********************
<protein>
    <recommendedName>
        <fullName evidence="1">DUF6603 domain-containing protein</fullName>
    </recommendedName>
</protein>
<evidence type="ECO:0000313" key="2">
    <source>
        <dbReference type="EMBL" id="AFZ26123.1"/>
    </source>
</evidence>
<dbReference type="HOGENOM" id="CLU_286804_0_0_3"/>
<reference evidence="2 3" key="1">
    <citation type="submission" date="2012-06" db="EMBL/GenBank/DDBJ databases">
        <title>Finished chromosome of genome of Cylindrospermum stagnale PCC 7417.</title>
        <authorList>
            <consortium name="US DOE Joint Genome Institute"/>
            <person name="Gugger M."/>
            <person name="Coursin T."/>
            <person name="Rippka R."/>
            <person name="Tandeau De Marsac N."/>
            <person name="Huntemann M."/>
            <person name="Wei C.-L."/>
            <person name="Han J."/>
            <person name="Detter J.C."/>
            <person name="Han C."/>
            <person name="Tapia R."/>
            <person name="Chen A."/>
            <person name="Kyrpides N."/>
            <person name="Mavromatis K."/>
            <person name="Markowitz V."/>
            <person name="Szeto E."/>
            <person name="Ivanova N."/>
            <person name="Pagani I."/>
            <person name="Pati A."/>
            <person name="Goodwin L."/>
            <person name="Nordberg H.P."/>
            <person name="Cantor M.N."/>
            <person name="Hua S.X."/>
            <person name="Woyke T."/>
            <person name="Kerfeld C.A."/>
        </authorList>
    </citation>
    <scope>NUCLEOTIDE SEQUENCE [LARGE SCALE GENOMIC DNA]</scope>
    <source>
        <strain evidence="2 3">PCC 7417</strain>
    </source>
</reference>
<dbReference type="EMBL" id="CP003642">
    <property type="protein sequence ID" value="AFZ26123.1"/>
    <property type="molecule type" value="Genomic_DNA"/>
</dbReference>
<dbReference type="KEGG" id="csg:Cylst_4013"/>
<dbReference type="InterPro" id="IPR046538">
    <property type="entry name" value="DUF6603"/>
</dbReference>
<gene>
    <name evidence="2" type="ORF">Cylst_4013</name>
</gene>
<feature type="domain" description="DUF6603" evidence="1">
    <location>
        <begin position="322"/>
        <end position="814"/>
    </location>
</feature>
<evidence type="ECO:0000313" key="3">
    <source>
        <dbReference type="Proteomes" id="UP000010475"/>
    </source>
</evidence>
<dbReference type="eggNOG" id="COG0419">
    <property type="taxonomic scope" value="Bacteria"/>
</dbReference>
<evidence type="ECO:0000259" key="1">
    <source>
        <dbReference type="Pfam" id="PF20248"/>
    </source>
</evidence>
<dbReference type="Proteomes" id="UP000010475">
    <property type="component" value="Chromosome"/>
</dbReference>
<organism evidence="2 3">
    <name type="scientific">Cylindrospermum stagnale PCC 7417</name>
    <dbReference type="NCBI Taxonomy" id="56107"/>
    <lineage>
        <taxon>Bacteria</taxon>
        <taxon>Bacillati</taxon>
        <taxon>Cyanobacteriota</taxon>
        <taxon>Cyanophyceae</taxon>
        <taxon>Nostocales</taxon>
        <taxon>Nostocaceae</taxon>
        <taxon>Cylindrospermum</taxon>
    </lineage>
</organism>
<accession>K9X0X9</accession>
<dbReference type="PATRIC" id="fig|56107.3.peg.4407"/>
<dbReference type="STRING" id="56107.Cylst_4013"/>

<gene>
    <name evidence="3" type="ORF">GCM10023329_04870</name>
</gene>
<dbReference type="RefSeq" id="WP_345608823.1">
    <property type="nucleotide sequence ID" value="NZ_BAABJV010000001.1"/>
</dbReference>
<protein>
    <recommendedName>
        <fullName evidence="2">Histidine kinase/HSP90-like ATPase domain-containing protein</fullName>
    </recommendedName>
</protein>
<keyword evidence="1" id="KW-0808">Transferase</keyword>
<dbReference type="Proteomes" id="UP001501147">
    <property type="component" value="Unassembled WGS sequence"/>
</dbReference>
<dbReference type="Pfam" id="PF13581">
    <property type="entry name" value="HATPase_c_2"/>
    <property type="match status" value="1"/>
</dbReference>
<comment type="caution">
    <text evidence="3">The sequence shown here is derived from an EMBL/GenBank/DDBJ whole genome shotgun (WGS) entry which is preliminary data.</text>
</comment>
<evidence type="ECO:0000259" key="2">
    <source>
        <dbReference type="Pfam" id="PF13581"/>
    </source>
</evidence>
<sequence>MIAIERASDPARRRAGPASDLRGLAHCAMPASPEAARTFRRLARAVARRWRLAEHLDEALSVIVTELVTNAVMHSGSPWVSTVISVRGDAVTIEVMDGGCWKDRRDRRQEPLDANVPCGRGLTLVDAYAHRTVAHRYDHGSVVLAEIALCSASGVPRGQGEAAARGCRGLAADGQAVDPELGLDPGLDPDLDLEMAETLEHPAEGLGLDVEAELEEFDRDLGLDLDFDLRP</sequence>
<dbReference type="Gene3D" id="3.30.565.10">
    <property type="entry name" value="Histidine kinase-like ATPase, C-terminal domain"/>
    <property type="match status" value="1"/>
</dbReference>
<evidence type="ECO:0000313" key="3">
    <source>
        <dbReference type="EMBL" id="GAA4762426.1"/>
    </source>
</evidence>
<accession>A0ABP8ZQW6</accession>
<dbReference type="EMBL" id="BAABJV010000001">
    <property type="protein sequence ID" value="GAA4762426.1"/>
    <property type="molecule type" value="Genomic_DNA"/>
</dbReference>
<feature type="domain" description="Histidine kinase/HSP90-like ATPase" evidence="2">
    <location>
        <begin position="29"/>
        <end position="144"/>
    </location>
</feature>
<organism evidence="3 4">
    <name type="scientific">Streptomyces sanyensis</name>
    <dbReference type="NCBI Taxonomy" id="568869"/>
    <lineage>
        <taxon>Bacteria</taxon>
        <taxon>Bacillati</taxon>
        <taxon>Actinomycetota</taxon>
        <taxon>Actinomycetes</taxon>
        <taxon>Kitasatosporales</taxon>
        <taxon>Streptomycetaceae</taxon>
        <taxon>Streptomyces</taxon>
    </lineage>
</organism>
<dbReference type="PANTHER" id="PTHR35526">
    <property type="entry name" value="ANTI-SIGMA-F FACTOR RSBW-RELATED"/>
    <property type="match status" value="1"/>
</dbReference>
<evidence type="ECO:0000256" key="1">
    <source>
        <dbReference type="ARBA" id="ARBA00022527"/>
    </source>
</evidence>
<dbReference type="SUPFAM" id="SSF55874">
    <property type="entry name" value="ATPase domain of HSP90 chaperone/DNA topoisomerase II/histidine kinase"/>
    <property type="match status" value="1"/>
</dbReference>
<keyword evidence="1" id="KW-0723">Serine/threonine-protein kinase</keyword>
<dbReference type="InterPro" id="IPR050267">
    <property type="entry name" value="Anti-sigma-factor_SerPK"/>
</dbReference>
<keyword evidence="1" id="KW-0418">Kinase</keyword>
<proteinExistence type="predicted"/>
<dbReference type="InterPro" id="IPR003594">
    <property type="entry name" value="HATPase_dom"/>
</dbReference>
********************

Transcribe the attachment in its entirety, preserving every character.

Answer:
<protein>
    <recommendedName>
        <fullName evidence="1">DUF6603 domain-containing protein</fullName>
    </recommendedName>
</protein>
<evidence type="ECO:0000313" key="2">
    <source>
        <dbReference type="EMBL" id="AFZ26123.1"/>
    </source>
</evidence>
<dbReference type="HOGENOM" id="CLU_286804_0_0_3"/>
<reference evidence="2 3" key="1">
    <citation type="submission" date="2012-06" db="EMBL/GenBank/DDBJ databases">
        <title>Finished chromosome of genome of Cylindrospermum stagnale PCC 7417.</title>
        <authorList>
            <consortium name="US DOE Joint Genome Institute"/>
            <person name="Gugger M."/>
            <person name="Coursin T."/>
            <person name="Rippka R."/>
            <person name="Tandeau De Marsac N."/>
            <person name="Huntemann M."/>
            <person name="Wei C.-L."/>
            <person name="Han J."/>
            <person name="Detter J.C."/>
            <person name="Han C."/>
            <person name="Tapia R."/>
            <person name="Chen A."/>
            <person name="Kyrpides N."/>
            <person name="Mavromatis K."/>
            <person name="Markowitz V."/>
            <person name="Szeto E."/>
            <person name="Ivanova N."/>
            <person name="Pagani I."/>
            <person name="Pati A."/>
            <person name="Goodwin L."/>
            <person name="Nordberg H.P."/>
            <person name="Cantor M.N."/>
            <person name="Hua S.X."/>
            <person name="Woyke T."/>
            <person name="Kerfeld C.A."/>
        </authorList>
    </citation>
    <scope>NUCLEOTIDE SEQUENCE [LARGE SCALE GENOMIC DNA]</scope>
    <source>
        <strain evidence="2 3">PCC 7417</strain>
    </source>
</reference>
<dbReference type="EMBL" id="CP003642">
    <property type="protein sequence ID" value="AFZ26123.1"/>
    <property type="molecule type" value="Genomic_DNA"/>
</dbReference>
<dbReference type="KEGG" id="csg:Cylst_4013"/>
<dbReference type="InterPro" id="IPR046538">
    <property type="entry name" value="DUF6603"/>
</dbReference>
<gene>
    <name evidence="2" type="ORF">Cylst_4013</name>
</gene>
<feature type="domain" description="DUF6603" evidence="1">
    <location>
        <begin position="322"/>
        <end position="814"/>
    </location>
</feature>
<evidence type="ECO:0000313" key="3">
    <source>
        <dbReference type="Proteomes" id="UP000010475"/>
    </source>
</evidence>
<dbReference type="eggNOG" id="COG0419">
    <property type="taxonomic scope" value="Bacteria"/>
</dbReference>
<evidence type="ECO:0000259" key="1">
    <source>
        <dbReference type="Pfam" id="PF20248"/>
    </source>
</evidence>
<dbReference type="Proteomes" id="UP000010475">
    <property type="component" value="Chromosome"/>
</dbReference>
<organism evidence="2 3">
    <name type="scientific">Cylindrospermum stagnale PCC 7417</name>
    <dbReference type="NCBI Taxonomy" id="56107"/>
    <lineage>
        <taxon>Bacteria</taxon>
        <taxon>Bacillati</taxon>
        <taxon>Cyanobacteriota</taxon>
        <taxon>Cyanophyceae</taxon>
        <taxon>Nostocales</taxon>
        <taxon>Nostocaceae</taxon>
        <taxon>Cylindrospermum</taxon>
    </lineage>
</organism>
<accession>K9X0X9</accession>
<dbReference type="PATRIC" id="fig|56107.3.peg.4407"/>
<dbReference type="STRING" id="56107.Cylst_4013"/>

<gene>
    <name evidence="3" type="ORF">GCM10023329_04870</name>
</gene>
<dbReference type="RefSeq" id="WP_345608823.1">
    <property type="nucleotide sequence ID" value="NZ_BAABJV010000001.1"/>
</dbReference>
<protein>
    <recommendedName>
        <fullName evidence="2">Histidine kinase/HSP90-like ATPase domain-containing protein</fullName>
    </recommendedName>
</protein>
<keyword evidence="1" id="KW-0808">Transferase</keyword>
<dbReference type="Proteomes" id="UP001501147">
    <property type="component" value="Unassembled WGS sequence"/>
</dbReference>
<dbReference type="Pfam" id="PF13581">
    <property type="entry name" value="HATPase_c_2"/>
    <property type="match status" value="1"/>
</dbReference>
<comment type="caution">
    <text evidence="3">The sequence shown here is derived from an EMBL/GenBank/DDBJ whole genome shotgun (WGS) entry which is preliminary data.</text>
</comment>
<evidence type="ECO:0000259" key="2">
    <source>
        <dbReference type="Pfam" id="PF13581"/>
    </source>
</evidence>
<sequence>MIAIERASDPARRRAGPASDLRGLAHCAMPASPEAARTFRRLARAVARRWRLAEHLDEALSVIVTELVTNAVMHSGSPWVSTVISVRGDAVTIEVMDGGCWKDRRDRRQEPLDANVPCGRGLTLVDAYAHRTVAHRYDHGSVVLAEIALCSASGVPRGQGEAAARGCRGLAADGQAVDPELGLDPGLDPDLDLEMAETLEHPAEGLGLDVEAELEEFDRDLGLDLDFDLRP</sequence>
<dbReference type="Gene3D" id="3.30.565.10">
    <property type="entry name" value="Histidine kinase-like ATPase, C-terminal domain"/>
    <property type="match status" value="1"/>
</dbReference>
<evidence type="ECO:0000313" key="3">
    <source>
        <dbReference type="EMBL" id="GAA4762426.1"/>
    </source>
</evidence>
<accession>A0ABP8ZQW6</accession>
<dbReference type="EMBL" id="BAABJV010000001">
    <property type="protein sequence ID" value="GAA4762426.1"/>
    <property type="molecule type" value="Genomic_DNA"/>
</dbReference>
<feature type="domain" description="Histidine kinase/HSP90-like ATPase" evidence="2">
    <location>
        <begin position="29"/>
        <end position="144"/>
    </location>
</feature>
<organism evidence="3 4">
    <name type="scientific">Streptomyces sanyensis</name>
    <dbReference type="NCBI Taxonomy" id="568869"/>
    <lineage>
        <taxon>Bacteria</taxon>
        <taxon>Bacillati</taxon>
        <taxon>Actinomycetota</taxon>
        <taxon>Actinomycetes</taxon>
        <taxon>Kitasatosporales</taxon>
        <taxon>Streptomycetaceae</taxon>
        <taxon>Streptomyces</taxon>
    </lineage>
</organism>
<dbReference type="PANTHER" id="PTHR35526">
    <property type="entry name" value="ANTI-SIGMA-F FACTOR RSBW-RELATED"/>
    <property type="match status" value="1"/>
</dbReference>
<evidence type="ECO:0000256" key="1">
    <source>
        <dbReference type="ARBA" id="ARBA00022527"/>
    </source>
</evidence>
<dbReference type="SUPFAM" id="SSF55874">
    <property type="entry name" value="ATPase domain of HSP90 chaperone/DNA topoisomerase II/histidine kinase"/>
    <property type="match status" value="1"/>
</dbReference>
<keyword evidence="1" id="KW-0723">Serine/threonine-protein kinase</keyword>
<dbReference type="InterPro" id="IPR050267">
    <property type="entry name" value="Anti-sigma-factor_SerPK"/>
</dbReference>
<keyword evidence="1" id="KW-0418">Kinase</keyword>
<proteinExistence type="predicted"/>
<dbReference type="InterPro" id="IPR003594">
    <property type="entry name" value="HATPase_dom"/>
</dbReference>